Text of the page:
July 30, 2009

U.S. recession impacting older males

The unemployment rate for some older, male workers is at the highest level since the Great Depression, the U.S. Bureau of Labor Statistics said.

For white, male workers over 55, the unemployment rate has reached 6.5 percent, a post-Depression record, topping the 1983 rate of 5.4 percent, the previous post-Depression high, USA Today reported Thursday.

For older black males, the unemployment rate is 10.5 percent, more than a percentage point below its 1983 level, the newspaper said.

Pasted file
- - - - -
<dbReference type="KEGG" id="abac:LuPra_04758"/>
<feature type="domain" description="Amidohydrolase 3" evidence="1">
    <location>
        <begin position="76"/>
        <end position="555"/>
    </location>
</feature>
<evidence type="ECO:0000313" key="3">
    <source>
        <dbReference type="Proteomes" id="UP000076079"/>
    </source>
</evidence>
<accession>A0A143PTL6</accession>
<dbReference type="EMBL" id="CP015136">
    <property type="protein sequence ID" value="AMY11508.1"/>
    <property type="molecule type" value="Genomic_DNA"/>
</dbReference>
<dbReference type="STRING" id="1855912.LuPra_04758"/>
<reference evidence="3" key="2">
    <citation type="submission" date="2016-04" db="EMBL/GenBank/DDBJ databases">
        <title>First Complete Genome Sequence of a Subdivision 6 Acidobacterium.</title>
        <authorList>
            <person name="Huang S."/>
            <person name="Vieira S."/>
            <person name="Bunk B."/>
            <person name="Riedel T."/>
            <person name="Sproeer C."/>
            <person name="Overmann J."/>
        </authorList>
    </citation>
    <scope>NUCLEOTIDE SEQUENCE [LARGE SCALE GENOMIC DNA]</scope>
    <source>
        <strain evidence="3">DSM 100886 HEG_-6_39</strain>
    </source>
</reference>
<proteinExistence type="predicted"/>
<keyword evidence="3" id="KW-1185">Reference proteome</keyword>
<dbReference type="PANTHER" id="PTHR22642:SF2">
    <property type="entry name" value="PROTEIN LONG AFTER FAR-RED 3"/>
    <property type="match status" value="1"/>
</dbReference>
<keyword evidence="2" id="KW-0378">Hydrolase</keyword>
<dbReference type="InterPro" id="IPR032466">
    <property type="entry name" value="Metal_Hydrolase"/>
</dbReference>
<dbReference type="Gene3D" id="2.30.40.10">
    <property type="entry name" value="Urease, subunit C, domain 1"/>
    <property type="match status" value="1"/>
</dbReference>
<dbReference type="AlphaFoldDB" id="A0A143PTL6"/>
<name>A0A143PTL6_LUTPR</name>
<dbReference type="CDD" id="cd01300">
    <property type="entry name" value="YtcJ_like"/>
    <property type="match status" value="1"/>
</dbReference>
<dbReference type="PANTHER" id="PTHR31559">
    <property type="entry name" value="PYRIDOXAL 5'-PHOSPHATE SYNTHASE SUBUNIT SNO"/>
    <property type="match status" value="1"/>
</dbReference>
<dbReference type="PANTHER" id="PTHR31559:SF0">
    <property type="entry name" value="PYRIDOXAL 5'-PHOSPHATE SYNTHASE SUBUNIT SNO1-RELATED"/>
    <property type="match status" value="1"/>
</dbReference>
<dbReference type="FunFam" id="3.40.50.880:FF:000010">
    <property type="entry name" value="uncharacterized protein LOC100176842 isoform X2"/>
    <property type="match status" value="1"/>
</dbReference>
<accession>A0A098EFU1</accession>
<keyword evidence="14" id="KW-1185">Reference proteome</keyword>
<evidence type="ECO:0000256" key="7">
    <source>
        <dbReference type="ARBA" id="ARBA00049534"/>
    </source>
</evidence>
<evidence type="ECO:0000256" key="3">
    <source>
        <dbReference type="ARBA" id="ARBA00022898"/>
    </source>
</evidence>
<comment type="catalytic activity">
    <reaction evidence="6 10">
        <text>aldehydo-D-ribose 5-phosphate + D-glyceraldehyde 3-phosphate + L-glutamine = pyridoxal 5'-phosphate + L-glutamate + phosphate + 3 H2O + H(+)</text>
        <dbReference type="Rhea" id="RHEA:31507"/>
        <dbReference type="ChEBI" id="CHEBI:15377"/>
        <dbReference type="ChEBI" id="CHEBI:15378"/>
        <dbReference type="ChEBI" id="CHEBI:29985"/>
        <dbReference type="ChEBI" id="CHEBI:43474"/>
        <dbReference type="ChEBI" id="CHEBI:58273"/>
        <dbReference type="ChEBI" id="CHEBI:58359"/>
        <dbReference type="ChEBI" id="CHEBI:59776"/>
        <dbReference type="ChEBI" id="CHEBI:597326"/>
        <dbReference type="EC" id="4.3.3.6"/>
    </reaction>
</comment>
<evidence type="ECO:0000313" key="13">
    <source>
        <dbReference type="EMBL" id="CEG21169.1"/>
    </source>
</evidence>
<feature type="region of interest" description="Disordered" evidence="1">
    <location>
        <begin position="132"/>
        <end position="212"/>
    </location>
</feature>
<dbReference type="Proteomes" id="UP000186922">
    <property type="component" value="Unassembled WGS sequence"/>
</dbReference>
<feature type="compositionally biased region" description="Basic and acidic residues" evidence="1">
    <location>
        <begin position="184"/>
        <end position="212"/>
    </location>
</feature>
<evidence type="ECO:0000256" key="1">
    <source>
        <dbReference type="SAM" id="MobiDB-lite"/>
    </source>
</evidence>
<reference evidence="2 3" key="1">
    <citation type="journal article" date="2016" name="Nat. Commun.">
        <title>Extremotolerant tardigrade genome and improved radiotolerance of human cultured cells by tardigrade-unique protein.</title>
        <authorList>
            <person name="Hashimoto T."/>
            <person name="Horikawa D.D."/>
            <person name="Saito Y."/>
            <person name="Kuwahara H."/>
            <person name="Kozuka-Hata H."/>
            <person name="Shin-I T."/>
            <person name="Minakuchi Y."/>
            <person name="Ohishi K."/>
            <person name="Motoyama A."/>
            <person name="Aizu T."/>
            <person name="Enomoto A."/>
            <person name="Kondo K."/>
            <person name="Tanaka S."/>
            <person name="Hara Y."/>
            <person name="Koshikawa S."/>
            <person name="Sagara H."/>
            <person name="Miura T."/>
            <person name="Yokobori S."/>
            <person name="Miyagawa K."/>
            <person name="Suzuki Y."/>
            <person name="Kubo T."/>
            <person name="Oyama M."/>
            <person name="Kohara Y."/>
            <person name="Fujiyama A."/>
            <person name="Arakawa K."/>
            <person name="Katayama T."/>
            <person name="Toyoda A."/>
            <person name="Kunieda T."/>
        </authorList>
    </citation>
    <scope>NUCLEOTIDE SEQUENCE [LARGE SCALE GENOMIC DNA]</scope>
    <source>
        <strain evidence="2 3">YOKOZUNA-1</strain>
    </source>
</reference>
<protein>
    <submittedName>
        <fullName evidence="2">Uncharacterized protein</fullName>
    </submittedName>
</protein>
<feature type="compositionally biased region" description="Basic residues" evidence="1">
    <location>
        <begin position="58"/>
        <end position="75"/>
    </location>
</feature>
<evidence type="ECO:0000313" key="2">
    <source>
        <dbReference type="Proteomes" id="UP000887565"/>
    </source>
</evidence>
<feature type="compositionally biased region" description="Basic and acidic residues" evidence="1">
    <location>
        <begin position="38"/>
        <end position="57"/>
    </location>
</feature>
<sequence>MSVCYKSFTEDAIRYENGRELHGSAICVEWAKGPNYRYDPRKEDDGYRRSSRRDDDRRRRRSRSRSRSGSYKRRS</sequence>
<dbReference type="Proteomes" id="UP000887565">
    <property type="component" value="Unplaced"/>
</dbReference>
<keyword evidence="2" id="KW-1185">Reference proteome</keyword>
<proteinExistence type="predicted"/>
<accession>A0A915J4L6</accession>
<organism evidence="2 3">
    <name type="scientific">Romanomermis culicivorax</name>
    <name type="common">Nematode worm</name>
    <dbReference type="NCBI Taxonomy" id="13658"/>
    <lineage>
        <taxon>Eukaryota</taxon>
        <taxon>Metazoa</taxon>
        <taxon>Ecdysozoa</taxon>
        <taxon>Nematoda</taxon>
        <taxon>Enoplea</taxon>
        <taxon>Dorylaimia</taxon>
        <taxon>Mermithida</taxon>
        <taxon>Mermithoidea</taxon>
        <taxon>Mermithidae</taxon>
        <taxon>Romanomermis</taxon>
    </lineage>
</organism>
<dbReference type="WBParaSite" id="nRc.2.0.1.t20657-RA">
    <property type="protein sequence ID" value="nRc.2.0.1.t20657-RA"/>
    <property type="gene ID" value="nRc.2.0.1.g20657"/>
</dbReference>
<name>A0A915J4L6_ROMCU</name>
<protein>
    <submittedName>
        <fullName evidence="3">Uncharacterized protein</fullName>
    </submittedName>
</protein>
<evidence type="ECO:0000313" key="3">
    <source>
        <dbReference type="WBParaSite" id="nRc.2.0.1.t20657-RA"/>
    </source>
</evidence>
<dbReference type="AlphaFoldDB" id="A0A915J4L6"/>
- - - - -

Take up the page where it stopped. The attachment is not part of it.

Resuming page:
Nelse Grundvig, an economist at the North Carolina Employment Security Commission, said the recession had pushed unemployment, far deeper into layers of society than we've seen in the past.

Experts said downturns in manufacturing, finance and construction had slanted the job losses toward men.

The bloodletting has been in parts of the economy where men work, Grundvig said. People losing jobs are increasingly male and increasingly older.

Georgia Labor Commissioner Michael Thurmond called the downturn a masculine recession.

Two-thirds of unemployed workers looking for training opportunities are men, he said.